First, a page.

V. 3. How sweet the products of a peaceful reign, &c.] This passage has given great joy to the critics, as it has afforded them the ill-natured pleasure of railing, and the satisfaction of believ ing they have found a fault in a good writer. It is fitter, say they, for the mouth of Epicurus than for the sage Ulysses, to extol the pleasures of feasting and drinking in this manner: he whom the poet proposes as the standard of human wisdom, says Rapin, suffers himself to be made drunk by the Phæacians. But it may rather be imagined, that the critic was not very sober when he made the reflection; for there is not the least appearance of a reason for that imputation. Plato, indeed, in his third book de Repub. writes, that what Ulysses here speaks is no very proper example of temperance; but every body knows that Plato, with respect to Homer, wrote with great partiality. Athenæus in his twelfth book gives us the following interpretation: Ulysses accommodates his discourse to the present occasion; he in appear. ance approves of the voluptuous lives of the Phæacians, and having heard Alcinous before say, that feasting and singing, &c. was their supreme delight, he by a seasonable flattery seems to comply with their inclinations; it being the most proper method to attain his desires of being conveyed to his own country, He compares Ulysses to the polypus, which is fabled to assume the colour of every rock to which he approaches: thus Sophocles,

Νοει ύφος ανδρι σωμα Πολύπο, όπως
Πέτρα τραπεσθαι γνήσια φρονηματα.

That is, 'In your accesses to mankind observe the polypus, and adapt yourself to the humour of the person to whom you apply.' Eustathius observes that this passage has been condemned, but he defends it after the very same way with Athenæus.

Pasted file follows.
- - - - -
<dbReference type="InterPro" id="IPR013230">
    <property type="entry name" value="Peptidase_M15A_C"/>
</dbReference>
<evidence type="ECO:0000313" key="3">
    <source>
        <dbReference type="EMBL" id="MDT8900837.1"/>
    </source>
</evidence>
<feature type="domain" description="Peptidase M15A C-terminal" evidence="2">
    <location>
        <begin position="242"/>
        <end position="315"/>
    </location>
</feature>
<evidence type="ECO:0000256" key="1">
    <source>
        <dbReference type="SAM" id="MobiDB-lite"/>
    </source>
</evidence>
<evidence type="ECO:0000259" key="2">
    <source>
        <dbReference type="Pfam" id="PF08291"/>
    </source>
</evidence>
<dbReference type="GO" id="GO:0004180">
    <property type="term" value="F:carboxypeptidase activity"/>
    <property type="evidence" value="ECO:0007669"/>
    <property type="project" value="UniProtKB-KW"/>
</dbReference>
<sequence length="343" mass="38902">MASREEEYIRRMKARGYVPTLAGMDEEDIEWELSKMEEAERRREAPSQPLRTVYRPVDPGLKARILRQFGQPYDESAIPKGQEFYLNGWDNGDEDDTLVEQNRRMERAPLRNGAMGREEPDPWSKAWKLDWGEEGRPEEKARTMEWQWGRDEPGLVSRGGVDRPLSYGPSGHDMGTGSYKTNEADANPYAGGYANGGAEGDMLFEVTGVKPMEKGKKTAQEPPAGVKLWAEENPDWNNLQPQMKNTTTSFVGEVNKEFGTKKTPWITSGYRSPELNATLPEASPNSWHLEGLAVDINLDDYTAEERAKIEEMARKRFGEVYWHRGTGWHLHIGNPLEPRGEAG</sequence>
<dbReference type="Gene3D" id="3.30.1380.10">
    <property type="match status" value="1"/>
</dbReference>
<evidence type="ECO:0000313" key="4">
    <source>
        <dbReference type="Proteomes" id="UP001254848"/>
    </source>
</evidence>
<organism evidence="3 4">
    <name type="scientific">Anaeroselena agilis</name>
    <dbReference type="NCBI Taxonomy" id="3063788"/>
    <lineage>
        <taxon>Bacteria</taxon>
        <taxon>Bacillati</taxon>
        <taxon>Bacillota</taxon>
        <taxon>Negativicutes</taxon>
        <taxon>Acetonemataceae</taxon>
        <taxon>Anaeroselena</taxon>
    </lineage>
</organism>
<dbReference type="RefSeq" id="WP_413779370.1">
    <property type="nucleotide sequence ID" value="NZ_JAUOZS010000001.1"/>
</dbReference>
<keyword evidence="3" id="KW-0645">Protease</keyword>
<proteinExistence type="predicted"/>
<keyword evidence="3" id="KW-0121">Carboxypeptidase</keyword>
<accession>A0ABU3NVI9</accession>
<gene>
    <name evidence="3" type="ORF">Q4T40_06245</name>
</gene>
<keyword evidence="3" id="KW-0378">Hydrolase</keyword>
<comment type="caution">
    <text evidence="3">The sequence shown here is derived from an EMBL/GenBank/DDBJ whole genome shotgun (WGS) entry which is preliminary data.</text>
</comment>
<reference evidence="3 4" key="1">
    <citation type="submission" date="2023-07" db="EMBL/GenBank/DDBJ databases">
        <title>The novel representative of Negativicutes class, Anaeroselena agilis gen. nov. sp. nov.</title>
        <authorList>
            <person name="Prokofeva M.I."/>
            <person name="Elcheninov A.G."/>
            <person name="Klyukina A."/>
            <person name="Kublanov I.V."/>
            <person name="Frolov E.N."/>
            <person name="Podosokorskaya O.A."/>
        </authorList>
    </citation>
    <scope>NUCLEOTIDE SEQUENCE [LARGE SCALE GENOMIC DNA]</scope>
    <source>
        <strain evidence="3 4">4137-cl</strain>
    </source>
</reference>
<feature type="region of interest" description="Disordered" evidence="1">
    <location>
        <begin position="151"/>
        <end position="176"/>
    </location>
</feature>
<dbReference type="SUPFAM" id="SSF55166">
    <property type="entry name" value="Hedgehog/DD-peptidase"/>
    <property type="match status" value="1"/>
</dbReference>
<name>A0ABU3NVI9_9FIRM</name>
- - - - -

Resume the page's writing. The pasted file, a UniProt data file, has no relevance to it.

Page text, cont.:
It is not impossible but that there may be some compliance with the nature and manners of the Phæacians, especially because Ulysses is always described as an artful man, not without some mixture of dissimulation: but it is no difficult matter to take the passage literally, and to give it an irreproachable sense. Ulysses had gone through innumerable calamities, he had lived to see a great part of Europe and Asia laid desolate by a bloody war; and after so many troubles, he arrives among a nation that was unacquainted with all the miseries of war, where all the people were happy, and passed their lives with ease and pleasures: this calm life fills him with admiration, and he artfully praises what he found praise-worthy in it; namely, the entertainments and music, and passes over the gallantries of the people, as Dacier observes, without any mention. Maximus Tyrius fully vindicates Homer. It is my opinion, says that author, that the poet, by representing these guests in the midst of their entertainments, delighted with the song and music, intended to recommend a more noble pleasure than eating and drinking, such a pleasure as a wise man may imitate, by approving the better part, and rejecting the worse, and choosing to please the car rather than the belly. 12 Dissert.

If we understand the passage otherwise, the meaning may be this: I am persuaded, says Ulysses, that the most agreeable end which a king can propose, is to see a whole nation in universal joy, when music and feasting are in every house, when plenty is on every table, and wines to entertain every guest: this to me appears a state of the greatest felicity.

In this sense Ulysses pays Alcinous a very agreeable compliment; as it is certainly the most glorious aim of a king to make his subjects happy, and diffuse an universal joy through his dominions: he must be a rigid censor indeed who blames such pleasures as these, which have nothing contrary in them to virtue and strict morality; especially as they here bear a beautiful op. position to all the horrors which Ulysses had seen in the wars of Troy, and shew Phæacia as happy as Troy was miserable. I will only add, that this agrees with the oriental way of speaking; and in